Gay Essential Review: And Then We Danced at BFI London Film Festival

It has been extensively compared to Call Me By Your Name, but Levan Akin’s third directorial feature And Then We Danced is a completely different beast. After previously making a class satire and a horror film, both of which received mixed critical responses in his native Sweden, Akin has instead dug into his past and crafted a coming of age story set in the conservative Georgian community where he grew up. The comparisons with Luca Guadagnino’s 2017 Oscar nominee are obvious, but also don’t hold much weight beyond the surface – familiar coming of age tropes about a sexual awakening and a first love are rejuvenated here, due to being placed within a culture likely unfamiliar to most viewers.

And Then We Danced

The masterstroke of And Then We Danced is that Akin doesn’t simply make a film about how Merab (Levan Gelbakhiani) comes to realise his sexuality while training with a dance troupe that punishes anything less than idealised masculinity in performance. This is as much a film about the performative nature of gender, and the idea of reshaping traditions to fit an identity that doesn’t conform to the desires of a culture stuck in the past. Yes, it’s primarily a moving love story, but Akin (who also wrote the screenplay) has far more on his mind than simply telling a story of first love similar to those we’ve seen before.

Merab is a dancer training with the National Georgian Ensemble, something he’s done since he was a child, with dance partner Mary (Ana Javakishvili). He’s clearly talented, but often overshadowed by his brother, and has repeatedly come under criticism for not accurately representing the masculinity supposedly inherent in this flamboyant form of dance. One day, Irakli (Bachi Valishvili) arrives to join the troupe, and he almost instantly takes a shine to Merab, insisting on rehearsing together, with the pair getting closer as they spend more time together. Irakli doesn’t hide that he has a girlfriend back in his home town, while Merab doesn’t hide that he’s “sort of” dating Mary, but what seems like a fling for Irakli proves to be something far deeper for Merab, who appears to suddenly realise his own sexual identity for the first time.

Admittedly, when the Call Me By Your Name comparisons began getting thrown around, it became harder for Akin’s film to step outside of its shadow. After all, it’s hard to tell a story about a first love with a man who has a girlfriend back in his hometown that doesn’t go in a certain, heartbreaking direction. But that isn’t the final destination of And Then We Danced, which is preoccupied more with how people become shaped by their sexual and gender identities, and uses the awakening of a first love as a means to explore this. Irakli is more of a secondary character for the majority of the film’s second half, as he disappears and allows Merab to make friends in the tiny LGBTQ community, realising that he can only perfect the art form he’s been working on his entire life if he conforms and becomes the thing he very evidently isn’t.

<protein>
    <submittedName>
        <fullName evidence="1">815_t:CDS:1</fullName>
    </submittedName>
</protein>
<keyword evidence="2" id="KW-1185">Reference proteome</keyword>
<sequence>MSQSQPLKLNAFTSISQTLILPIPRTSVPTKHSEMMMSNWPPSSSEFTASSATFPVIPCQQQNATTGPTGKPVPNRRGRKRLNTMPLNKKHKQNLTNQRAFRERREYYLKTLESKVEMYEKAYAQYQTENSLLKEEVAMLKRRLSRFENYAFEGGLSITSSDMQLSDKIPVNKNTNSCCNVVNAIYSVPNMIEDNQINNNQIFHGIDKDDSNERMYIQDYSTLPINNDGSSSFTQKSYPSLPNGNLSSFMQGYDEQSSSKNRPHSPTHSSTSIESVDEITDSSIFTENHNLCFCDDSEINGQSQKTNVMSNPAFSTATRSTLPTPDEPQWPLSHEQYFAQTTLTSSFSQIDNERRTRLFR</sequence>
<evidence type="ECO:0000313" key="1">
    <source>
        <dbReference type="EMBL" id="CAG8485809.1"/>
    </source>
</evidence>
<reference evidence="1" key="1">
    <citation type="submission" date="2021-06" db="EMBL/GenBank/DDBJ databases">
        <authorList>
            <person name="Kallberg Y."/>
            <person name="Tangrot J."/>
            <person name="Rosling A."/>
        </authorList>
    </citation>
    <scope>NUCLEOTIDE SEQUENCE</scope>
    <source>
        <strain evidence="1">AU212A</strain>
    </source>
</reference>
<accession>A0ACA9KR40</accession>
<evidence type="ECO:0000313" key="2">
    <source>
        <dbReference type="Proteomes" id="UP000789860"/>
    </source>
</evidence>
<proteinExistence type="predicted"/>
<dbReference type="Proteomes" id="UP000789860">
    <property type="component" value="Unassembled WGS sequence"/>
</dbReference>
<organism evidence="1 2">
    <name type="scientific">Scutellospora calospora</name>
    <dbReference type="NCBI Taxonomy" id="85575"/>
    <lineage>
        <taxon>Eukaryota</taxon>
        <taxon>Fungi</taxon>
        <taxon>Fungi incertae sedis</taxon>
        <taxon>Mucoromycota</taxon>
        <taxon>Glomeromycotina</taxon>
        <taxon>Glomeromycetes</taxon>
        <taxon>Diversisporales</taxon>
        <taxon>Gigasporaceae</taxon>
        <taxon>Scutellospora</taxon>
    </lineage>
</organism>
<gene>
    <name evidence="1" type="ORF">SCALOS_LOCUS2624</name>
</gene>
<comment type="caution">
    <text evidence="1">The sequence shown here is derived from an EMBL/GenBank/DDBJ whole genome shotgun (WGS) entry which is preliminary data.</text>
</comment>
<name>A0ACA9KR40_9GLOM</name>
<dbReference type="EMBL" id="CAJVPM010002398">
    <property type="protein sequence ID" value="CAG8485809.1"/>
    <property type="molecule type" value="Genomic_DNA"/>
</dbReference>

Levan Gelbakhiani is a professional dancer making his acting debut, and his clear talent helps give the film an authenticity. When he’s criticised for “mocking Georgian dance” through his performances, it’s not due to any noticeable missteps, but rather subtle movements that don’t sit easily within what should be a demonstration of traditional masculinity. When the character sustains an injury through performing, Gelbakhiani’s strained movements when performing (in order to still be in contention for an important audition) are perfectly calibrated. Moments of liberation, where he bends the display of masculinity to fit his own identity, are in equal parts triumphant and cringe inducing, with more than just a hint of Darren Aronofsky’s Black Swan in how bloody pain complicates what should be the success that makes the character’s inner pain worth it.

And Then We Danced (which had its UK premiere at this year’s BFI London Film Festival) is so much more than a coming of age love story – and is all the better for it. One of the rare festival films to live up to the hype and then some.

4 Stars

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Alistair Ryder
Alistair (member of GALECA, the Gay & Lesbian Entertainment Critics' Association) is a 22 year old former journalism student from the sun-soaked city of Leeds, England, who has recently moved to Cambridge. He has been writing about film since the start of 2014, at Cut Print Film, editor over at Film Inquiry and is also a regular contributor to the "Bums on Seats" movie review show on Cambridge 105 FM.
Alistair Ryder
- 8 mins ago
Alistair Ryder